A prevalent issue in business litigation is whether a business’ unregistered name or mark qualifies for trademark protection. Under Florida’s common law, to “prevail on a common law trademark infringement claim, where the mark has not been registered, a plaintiff must show that it has trademark rights on the mark or name at issue distinctive enough to deserve protection; and that the defendant’s use of such mark or name is likely to cause consumer confusion as to the proper origin of the services offered.” PortionPac Chem. Corp. v. Sanitech Sys., Inc., 210 F. Supp. 2d 1302 (M.D. Fla. 2002). Peter Mavrick is a Fort Lauderdale business litigation attorney, and represents clients in Miami, Boca Raton, and Palm Beach. The Mavrick Law Firm represents clients in breach of contract litigation, non-compete agreement litigation, trade secret litigation, trademark infringement litigation, employment litigation, and other legal disputes in federal and state courts and in arbitration.
To establish a claim of trademark or service mark infringement, a party is required to show that: (1) it owns a valid, protectable trademark (or service mark); and (2) there is a likelihood of confusion caused by an opposing party’s use of the mark. Anderson v. Upper Keys Bus. Group, Inc., 61 So. 3d 1162 (Fla. 3d DCA 2011). Parties typically seek injunctive relief as a remedy for trademark infringement in business litigation. “As a general ground for injunctive relief, the harm does not have to have actually occurred and the remedy is traditionally for protection from threatened or potential future injury likely to occur.” Am. Bank of Merritt Island v. First Am. Bank & Tr., 455 So. 2d 443 (Fla. 5th DCA 1984). However, a party must always allege and prove that a trade mark is distinct to establish common law trademark infringement:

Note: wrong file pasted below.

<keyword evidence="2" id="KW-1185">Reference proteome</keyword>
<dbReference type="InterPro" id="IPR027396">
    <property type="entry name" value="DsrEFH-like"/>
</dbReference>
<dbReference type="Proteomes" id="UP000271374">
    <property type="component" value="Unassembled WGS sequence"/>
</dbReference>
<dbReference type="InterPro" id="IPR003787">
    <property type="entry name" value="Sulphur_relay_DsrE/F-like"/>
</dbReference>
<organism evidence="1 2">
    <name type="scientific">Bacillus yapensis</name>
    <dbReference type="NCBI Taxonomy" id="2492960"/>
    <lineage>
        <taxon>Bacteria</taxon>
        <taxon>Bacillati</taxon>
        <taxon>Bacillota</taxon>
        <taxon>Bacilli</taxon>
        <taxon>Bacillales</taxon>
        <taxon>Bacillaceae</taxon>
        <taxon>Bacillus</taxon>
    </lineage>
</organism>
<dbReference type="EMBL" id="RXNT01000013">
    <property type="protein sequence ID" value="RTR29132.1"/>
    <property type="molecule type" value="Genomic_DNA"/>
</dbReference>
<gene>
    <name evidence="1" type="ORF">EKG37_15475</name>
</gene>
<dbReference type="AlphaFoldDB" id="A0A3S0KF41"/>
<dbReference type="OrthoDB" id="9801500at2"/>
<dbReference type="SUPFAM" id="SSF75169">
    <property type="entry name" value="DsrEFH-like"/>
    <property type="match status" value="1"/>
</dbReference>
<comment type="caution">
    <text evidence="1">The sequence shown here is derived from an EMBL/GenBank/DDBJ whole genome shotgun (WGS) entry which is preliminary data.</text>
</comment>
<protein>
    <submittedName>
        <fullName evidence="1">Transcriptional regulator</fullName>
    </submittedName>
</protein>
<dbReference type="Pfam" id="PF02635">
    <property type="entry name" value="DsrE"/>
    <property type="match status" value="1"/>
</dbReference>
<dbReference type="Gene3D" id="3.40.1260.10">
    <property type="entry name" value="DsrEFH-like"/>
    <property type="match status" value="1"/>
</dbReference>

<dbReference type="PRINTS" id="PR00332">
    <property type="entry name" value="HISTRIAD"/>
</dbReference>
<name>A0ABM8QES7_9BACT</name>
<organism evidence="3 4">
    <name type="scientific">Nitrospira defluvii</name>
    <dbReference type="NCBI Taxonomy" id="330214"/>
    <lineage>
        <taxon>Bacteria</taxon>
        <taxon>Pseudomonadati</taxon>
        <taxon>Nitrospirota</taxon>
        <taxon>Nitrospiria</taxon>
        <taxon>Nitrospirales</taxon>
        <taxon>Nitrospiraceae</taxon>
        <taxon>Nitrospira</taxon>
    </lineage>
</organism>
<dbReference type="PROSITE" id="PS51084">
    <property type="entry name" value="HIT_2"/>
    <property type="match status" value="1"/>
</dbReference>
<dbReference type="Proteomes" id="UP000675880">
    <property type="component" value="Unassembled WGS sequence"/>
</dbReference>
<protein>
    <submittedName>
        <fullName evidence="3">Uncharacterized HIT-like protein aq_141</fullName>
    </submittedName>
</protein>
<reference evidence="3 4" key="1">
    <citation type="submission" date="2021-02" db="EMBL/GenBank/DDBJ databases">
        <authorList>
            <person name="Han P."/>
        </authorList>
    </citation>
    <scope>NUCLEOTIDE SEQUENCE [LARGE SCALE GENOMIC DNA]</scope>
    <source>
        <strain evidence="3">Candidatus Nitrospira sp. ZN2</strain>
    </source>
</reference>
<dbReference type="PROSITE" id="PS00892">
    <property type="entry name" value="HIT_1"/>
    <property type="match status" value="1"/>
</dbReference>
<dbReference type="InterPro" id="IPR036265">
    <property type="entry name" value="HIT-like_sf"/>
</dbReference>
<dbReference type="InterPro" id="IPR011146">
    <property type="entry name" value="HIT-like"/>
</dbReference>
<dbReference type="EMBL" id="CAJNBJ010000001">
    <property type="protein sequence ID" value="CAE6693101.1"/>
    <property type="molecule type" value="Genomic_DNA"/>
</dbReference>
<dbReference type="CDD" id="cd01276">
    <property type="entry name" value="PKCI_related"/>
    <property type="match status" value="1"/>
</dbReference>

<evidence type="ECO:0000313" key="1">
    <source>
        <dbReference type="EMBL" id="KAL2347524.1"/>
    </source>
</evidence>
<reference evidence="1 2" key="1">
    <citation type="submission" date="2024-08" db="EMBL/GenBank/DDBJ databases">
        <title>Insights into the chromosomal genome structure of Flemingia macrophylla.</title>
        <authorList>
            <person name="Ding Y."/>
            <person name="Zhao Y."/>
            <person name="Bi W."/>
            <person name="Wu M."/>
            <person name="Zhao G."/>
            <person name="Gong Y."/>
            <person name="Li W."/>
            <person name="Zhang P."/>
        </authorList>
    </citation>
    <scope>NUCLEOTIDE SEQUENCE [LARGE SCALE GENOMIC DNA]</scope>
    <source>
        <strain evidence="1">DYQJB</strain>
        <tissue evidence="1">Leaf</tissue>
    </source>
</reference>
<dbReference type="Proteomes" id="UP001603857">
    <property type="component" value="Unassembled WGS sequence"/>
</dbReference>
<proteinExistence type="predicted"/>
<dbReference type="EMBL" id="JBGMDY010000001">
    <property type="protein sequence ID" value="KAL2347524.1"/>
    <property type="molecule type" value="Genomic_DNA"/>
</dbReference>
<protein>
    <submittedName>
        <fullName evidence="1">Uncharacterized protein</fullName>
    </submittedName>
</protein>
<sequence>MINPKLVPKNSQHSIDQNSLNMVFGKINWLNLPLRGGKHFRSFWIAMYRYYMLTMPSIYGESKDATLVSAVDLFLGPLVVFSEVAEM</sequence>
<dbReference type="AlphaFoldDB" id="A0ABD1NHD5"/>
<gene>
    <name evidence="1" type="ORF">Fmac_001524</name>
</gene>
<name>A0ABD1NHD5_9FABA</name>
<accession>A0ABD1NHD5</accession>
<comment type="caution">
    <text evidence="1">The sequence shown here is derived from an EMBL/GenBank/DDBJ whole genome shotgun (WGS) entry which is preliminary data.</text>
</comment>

(1) The plaintiff first adopted and used a certain name (or mark or symbol or logo or sign design) in a certain market or trade area, as a means of establishing good will and reputation and to describe, identify or denominate particular services rendered or offered by it (or goods made or sold by it) and to distinguish them from similar services rendered or offered (or similar goods marketed) by others, and